control over them, and is always available to switch to other programs.
However, it should not be a window manager, as that would have to take
control of any child windows that a program starts, and that is not the
goal. The idea is that child windows are the exception rather than the rule,
and those should be handled by a window manager when they do occur.
The result of my ideas is a tab interface with large, simple tabs on the
driver side of the screen. Tabs can be added or removed from a configuration
file, and each tab corresponds to a different program, always running. The
program corresponding to each tab is held within the tab's content area, as
pictured for gpsdrive (this is only a concept graphic).
The difficulty lies in embedding the program. Several protocols were
considered, including xembed. However, it needs to set up a socket and
communicate with the client program, which would require modification for
each program to be used. Finally, today, I came across gnome-swallow, which
literally swallows any window into its panel window. The whole program is
approximately 500 lines, with 75% of that being the panel code. The
remaining swallow code should be very easily portable to any other GTK
application. If all goes as planned, this means the program will be fairly
trivial to write.
To make things even easier on the user, a high-contrast GTK theme could
be easily designed to make it very clear which tab is selected. This theme
could also enforce larger text, as needed for readability on smaller
screens. I am also thinking of designing a hardware switch that would make
the software automatically tint to a dark green or red when the vehicle's
lights are on. This could be executed right at X11's level via
The majority of this evening was spent constructing a simple converter that
takes output from the Xbox and converts it into mostly spec VGA.
The Xbox has a video encoder chip that takes the raw digital input and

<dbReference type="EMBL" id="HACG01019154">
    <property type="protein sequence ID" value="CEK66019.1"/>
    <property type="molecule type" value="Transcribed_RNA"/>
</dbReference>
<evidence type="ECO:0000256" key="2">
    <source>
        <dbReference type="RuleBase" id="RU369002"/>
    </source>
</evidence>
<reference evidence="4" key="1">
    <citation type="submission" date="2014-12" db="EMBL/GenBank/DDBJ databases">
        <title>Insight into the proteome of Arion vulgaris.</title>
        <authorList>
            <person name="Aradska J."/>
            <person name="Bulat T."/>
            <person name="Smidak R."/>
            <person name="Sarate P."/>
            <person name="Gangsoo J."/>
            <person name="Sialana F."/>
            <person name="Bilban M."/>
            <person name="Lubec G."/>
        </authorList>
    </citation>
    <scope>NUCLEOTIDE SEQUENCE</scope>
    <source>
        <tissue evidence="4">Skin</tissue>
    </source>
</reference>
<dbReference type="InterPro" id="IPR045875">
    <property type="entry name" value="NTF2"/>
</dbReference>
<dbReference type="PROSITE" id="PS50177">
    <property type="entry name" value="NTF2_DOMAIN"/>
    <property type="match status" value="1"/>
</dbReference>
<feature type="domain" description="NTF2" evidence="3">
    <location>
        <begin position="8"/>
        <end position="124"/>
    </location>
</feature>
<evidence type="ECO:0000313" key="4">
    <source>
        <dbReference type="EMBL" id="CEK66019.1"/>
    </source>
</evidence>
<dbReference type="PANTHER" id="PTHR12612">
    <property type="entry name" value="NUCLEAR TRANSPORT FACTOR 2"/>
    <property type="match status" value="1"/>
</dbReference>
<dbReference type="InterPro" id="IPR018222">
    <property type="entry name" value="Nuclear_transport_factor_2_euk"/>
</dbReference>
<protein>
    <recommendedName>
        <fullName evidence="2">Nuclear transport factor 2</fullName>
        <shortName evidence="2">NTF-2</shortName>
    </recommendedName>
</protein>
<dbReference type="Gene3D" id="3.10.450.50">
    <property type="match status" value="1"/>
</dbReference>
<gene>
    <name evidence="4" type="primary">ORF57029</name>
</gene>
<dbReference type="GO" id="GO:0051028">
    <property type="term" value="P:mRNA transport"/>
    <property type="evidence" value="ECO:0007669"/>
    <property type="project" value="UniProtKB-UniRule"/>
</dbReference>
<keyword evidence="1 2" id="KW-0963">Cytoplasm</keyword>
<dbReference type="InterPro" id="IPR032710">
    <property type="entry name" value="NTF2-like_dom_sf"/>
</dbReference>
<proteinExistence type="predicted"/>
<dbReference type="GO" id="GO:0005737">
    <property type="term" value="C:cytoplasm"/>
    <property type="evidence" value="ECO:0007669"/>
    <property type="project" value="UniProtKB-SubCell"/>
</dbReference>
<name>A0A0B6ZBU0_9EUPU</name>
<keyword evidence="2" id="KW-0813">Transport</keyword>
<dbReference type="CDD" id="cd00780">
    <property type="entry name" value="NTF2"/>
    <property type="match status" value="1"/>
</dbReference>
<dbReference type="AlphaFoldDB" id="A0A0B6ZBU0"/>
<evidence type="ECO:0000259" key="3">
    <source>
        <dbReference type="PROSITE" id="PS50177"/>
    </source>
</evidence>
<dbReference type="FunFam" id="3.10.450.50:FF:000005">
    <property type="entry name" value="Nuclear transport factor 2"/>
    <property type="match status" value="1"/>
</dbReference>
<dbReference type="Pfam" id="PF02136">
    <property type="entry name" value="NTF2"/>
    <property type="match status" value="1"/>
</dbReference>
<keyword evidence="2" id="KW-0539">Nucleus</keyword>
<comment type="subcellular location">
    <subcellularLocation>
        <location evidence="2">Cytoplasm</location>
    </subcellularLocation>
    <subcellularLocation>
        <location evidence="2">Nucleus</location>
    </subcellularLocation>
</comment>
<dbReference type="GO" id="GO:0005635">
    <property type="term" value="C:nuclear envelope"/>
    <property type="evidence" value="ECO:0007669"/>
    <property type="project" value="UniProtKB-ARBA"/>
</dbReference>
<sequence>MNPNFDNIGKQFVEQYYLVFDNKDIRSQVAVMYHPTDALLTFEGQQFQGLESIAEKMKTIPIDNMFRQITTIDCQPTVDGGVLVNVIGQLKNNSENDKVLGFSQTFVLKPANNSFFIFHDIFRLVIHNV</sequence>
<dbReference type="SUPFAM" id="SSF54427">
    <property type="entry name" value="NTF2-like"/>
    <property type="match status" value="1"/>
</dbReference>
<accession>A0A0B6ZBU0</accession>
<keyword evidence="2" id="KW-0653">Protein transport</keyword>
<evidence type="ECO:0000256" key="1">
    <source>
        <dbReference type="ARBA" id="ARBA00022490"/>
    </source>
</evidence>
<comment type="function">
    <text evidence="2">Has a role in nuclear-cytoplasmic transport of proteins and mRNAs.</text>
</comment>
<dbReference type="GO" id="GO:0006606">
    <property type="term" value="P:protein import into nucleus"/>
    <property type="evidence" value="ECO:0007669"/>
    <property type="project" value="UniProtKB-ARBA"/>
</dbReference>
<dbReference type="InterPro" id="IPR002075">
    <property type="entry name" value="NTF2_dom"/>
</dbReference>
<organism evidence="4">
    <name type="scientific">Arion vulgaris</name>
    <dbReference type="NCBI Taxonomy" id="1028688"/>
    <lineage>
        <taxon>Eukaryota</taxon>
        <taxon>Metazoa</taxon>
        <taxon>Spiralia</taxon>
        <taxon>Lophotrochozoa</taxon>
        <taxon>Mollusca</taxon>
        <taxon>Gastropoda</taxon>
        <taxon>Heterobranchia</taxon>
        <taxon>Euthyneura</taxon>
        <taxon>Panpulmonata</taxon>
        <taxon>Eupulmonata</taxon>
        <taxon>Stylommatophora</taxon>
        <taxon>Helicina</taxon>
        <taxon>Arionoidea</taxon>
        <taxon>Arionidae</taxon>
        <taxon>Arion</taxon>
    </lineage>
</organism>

converts it to (usually) composite video, although it also outputs luminance
and chrominance for S-Video, as well as both current HDTV standards. From a
combination of signals from all of these formats, a VGA signal can be
formed. The problem is that the sync signal for the whole picture is encoded
within the Green channel. This is not VESA-compliant.
The solution to creating a more-or-less VESA compliant signal is to use a
video sync splitter chip. In this case, the National LM1881N was used. The
input to the chip is the Green channel and the outputs are the horizontal
and vertical sync signals, which go directly to pins 13 and 14 on a VGA
While the rest of the PCB is mostly pass-through for the video signals
and their ground lines, there Xbox also outputs audio through the same
connector as video. Therefore, there is a stereo headphone jack, and it
works surprisingly cleanly.
Unfortunately, the video portion of the converter is not ideal. It was
expected from the start that there would be a slight greenish tint, since
the colours are not weighted for VGA display. However, the green tint is
quite heavy wherever other colours are not displayed. Also, there are
occasionally some sync issues. Upon investigating the completed circuit, it
appears that the resistor is approximately half as resistive as it is
supposed to be. Perhaps the resistor is faulty. This may explain some of the
issues, so it will be replaced at some point in the near future.
copyright ©2004-2016 pat suwalski